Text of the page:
Officials Set Sights on Astrodome Evacuation
LIANE HANSEN, host:
Evacuees scattered around the country by the winds and rains of Hurricane Katrina face a third week of dislocation and confusion. Many are still being moved from temporary shelter to temporary shelter often thousands of miles from the homes they left behind. Others are being encouraged to take the next step toward building temporary lives. Officials who oversee thousands of people housed at the Houston Astrodome complex say they hope to have survivors out of its shelters by next Saturday. But confusion and other logistical problems have evacuees and officials both worried about that deadline. NPR's Carrie Kahn reports.
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CARRIE KAHN reporting:
On the floor of the Houston Astrodome yesterday, Linda Jeffers(ph) walked around nervously, talking with other hurricane survivors about the deadline.
Ms. LINDA JEFFERS (Evacuee): Everybody in here has a grateful attitude. People have been kind, but it's changed. That's all I--it's changed.
KAHN: She says she doesn't want to complain about the generosity she's received, but ever since FEMA handed out the $2,000 debit cards Friday, the atmosphere in the shelter is different. Jeffers, who evacuated out of New Orleans, says aid workers and FEMA officials are making it clear to residents that the time to go has come.
Ms. JEFFERS: You got money now, you know, and they feel like everybody has money or a dollar or whatever, so get along, little doggy.
KAHN: Jeffers got a $2,000 debit card before FEMA abruptly ended the program this weekend. But Alba Ellis(ph), who was rescued from her New Orleans rooftop, wasn't as lucky. She says her daughter, who is the head of her household, stood in line for two hours before FEMA officials told her there were no more cards.
Ms. ALBA ELLIS (Evacuee): If you're going to say you're going to do something, stand by your word. These people had hope.
KAHN: FEMA says it handed out more than 6,000 cards to evacuees but only to those inside the Astrodome shelters before suspending the program. A spokesman said the cancellation was due to technological and staffing problems. FEMA said for those evacuees living in hotels and homes in Houston, they should log on to the Web or call its (800) number for checks or direct deposit.
Unidentified Woman #1: ...debit card.
Unidentified Woman #2: The debit card--that's over at the George R. Brown.
KAHN: But by Sunday, hundreds still came to the gates of the Astrodome looking for the cards. They were handed fliers and turned away, like Samm Trann(ph) of New Orleans, who's been staying with a friend in Houston.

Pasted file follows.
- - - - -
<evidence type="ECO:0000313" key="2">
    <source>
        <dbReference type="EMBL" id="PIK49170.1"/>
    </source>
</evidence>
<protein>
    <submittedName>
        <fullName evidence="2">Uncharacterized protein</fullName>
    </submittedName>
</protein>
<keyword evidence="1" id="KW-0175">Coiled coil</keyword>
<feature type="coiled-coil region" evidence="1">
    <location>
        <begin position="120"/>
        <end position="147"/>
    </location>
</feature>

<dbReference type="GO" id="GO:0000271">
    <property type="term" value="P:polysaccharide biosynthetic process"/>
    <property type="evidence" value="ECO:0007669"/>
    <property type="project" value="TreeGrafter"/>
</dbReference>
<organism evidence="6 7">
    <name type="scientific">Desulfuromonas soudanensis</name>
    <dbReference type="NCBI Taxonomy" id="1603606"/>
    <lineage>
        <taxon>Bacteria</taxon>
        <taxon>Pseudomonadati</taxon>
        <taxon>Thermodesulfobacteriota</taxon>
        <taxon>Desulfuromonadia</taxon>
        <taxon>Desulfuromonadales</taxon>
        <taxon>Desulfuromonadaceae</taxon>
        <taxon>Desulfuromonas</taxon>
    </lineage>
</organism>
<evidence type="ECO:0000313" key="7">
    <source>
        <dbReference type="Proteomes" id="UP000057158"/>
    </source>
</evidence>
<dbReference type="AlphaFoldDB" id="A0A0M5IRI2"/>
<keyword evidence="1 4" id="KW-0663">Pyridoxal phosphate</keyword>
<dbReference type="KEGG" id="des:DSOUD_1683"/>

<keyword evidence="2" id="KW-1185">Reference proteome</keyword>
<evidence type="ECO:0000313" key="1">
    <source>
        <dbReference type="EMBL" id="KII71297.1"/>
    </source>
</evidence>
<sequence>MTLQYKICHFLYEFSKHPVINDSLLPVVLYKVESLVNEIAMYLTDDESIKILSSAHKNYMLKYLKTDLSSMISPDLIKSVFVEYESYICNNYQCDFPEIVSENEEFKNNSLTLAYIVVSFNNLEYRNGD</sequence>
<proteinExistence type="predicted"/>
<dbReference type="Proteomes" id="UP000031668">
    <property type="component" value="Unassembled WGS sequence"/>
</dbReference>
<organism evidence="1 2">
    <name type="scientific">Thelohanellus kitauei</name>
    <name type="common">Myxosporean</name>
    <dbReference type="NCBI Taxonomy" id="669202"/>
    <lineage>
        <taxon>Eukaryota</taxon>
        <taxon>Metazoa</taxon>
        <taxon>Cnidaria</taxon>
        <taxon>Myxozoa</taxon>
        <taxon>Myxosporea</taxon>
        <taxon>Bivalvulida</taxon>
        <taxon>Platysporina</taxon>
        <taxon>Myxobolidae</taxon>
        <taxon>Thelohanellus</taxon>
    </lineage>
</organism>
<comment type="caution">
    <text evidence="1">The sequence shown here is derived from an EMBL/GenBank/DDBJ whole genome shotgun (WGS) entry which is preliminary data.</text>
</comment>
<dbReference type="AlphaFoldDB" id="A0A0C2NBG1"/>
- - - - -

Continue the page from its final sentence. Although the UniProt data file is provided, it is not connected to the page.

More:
Ms. SAMM TRANN (Evacuee): We tried to get records Monday, but, you know, I have no transportation. Somebody just dropped me here, and you're, like, confusing. I lost.
KAHN: Others living in ad hoc arrangements outside the Astrodome were equally frustrated. Norma Bickham(ph) is sleeping in a donated room with 19 other people. She says only those living in the shelter are getting help, and the rest are not.
Ms. NORMA BICKHAM (Evacuee): And they turn us around every day, `You don't have beds. You can't come. Come back tomorrow.' We come back tomorrow. We are running out of--we have no--you know, we're running out of gas, money and everything else, and they are just--we're seeing them walking around with suitcases and everything, but what the hell about us?
KAHN: FEMA officials say more than 36,000 families are living in the Houston area and have registered for aid. But Gilbert Bennett of the Houston Fire Department, who is part of the Astrodome's command center, says they can't all come here for services. He says it's going to take a while to set up distribution centers around Houston and is asking people to be patient.
Mr. GILBERT BENNETT (Houston Fire Department): We live in that instant society where you think you can push a button and it happens. That does not happen. You have to set this stuff up.
KAHN: He wouldn't give a date for when those centers would be up, but Harris County Judge Robert Eckels says a big move toward expanding services citywide is to get everyone out of the Astrodome by the 17th.
Judge ROBERT ECKELS (Harris County): This is a shelter. It is not a home, and it will not become a refugee center.
KAHN: Eckels says he's optimistic that deadline will be met. Nearly 2,000 evacuees have left the Astrodome complex just in the past two days.
Carrie Kahn, NPR News, Houston.
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